Nunavut Inuit boycott environment conference
Inuit leaders who boycotted a conference on the environment may have missed a golden opportunity to learn about the environmental practices of their neighbors.
But that’s about the only impact that Nunavut Tunngavik Inc.’s absence from the Inuvik conference on a protected areas strategy will likely have.
Environmental groups, aboriginal organizations and the mining interests met this week with federal and territorial government representatives to begin setting a framework for selecting future conservation sites in the North.
“I regret that NTI was not more fully involved in the planning and the organizing of this conference,” Stephen Kakfwi, the GNWT’s minister of renewable resources, wildlife and economic development said Wednesday.
Adrian Boyd, NTI’s lands manager, did turn up to give a brief overview of the work being done by the Nunavut Planning Commission in the Lancaster Sound, Keewatin and West Kitikmeot regions. But he was alone.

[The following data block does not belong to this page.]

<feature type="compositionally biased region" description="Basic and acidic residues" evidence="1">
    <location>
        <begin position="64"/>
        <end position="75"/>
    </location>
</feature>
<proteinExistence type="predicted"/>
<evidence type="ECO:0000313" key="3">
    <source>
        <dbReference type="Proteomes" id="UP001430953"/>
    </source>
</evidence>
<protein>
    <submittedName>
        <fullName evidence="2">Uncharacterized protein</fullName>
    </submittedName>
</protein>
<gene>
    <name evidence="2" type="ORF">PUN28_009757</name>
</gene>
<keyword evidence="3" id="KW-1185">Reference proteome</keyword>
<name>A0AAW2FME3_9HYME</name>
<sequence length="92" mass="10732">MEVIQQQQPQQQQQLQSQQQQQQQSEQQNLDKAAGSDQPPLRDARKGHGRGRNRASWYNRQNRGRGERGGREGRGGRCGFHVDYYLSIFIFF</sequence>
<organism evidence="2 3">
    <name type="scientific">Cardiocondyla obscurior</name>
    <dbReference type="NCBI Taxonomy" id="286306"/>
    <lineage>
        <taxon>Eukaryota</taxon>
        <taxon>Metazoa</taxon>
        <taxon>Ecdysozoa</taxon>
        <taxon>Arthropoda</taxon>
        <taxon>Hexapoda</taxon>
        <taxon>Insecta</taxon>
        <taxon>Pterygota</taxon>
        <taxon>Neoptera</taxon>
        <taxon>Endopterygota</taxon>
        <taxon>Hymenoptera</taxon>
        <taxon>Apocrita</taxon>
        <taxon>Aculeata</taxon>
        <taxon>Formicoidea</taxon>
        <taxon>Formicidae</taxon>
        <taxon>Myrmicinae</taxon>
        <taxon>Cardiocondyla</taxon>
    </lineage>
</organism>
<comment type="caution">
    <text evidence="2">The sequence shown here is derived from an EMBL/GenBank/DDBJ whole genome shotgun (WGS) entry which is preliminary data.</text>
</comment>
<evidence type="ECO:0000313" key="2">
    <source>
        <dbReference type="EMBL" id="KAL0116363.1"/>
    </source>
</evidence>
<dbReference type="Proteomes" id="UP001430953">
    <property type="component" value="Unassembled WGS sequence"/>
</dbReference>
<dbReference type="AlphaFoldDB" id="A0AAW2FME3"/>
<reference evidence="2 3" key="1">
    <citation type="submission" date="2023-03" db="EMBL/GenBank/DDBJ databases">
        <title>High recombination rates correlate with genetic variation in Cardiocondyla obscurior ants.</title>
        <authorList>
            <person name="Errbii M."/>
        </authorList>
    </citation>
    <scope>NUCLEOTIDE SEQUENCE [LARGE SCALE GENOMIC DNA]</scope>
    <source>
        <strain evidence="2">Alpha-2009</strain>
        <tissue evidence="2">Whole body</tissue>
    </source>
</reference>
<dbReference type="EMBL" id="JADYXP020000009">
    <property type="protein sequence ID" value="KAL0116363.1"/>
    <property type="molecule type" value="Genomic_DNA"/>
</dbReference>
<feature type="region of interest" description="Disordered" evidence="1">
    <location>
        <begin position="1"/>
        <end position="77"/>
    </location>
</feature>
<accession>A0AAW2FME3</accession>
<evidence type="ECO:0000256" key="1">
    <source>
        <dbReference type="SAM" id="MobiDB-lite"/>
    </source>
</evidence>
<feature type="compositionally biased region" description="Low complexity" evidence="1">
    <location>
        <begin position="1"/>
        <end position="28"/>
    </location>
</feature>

“It looked kind of embarrassing to have a non-aboriginal person, staff person, in a grey suit, sending a political message here,” Kakfwi commented.
Last week, NTI and seven other Inuit groups from Nunavut announced they would not participate in the protected areas strategy conference.
The Nunavut land claims agreement, they said, already provides Inuit in the Nunavut Settlement Area with tools to adequately protect land and water resources.
Bad feelings between leaders?
The minister attributed it to politics in particular, lingering bad feelings between Inuit leaders and the GNWT that erupted in Cambridge Bay over a disagreement about the design of the first Nunavut legislature.
“Relations, politically, between Inuit aboriginal leaders and certain members of the legislature is not very positive, and it may have a spinoff on how kindly they look at initiatives like this.”
Kakfwi suggested NTI’s decision not to participate in the development of a protected-areas strategy for the Northwest Territories was shortsighted.
“NTI says the tools are there. Sure the tools are there. They have provisions for establishing parks, they have provisions to develop management plans for protected areas within Nunavut… but Nunavut is not an island.”
Inuit will eventually have to work with several neighboring jurisdictions in the area of environmental protection, the minister said.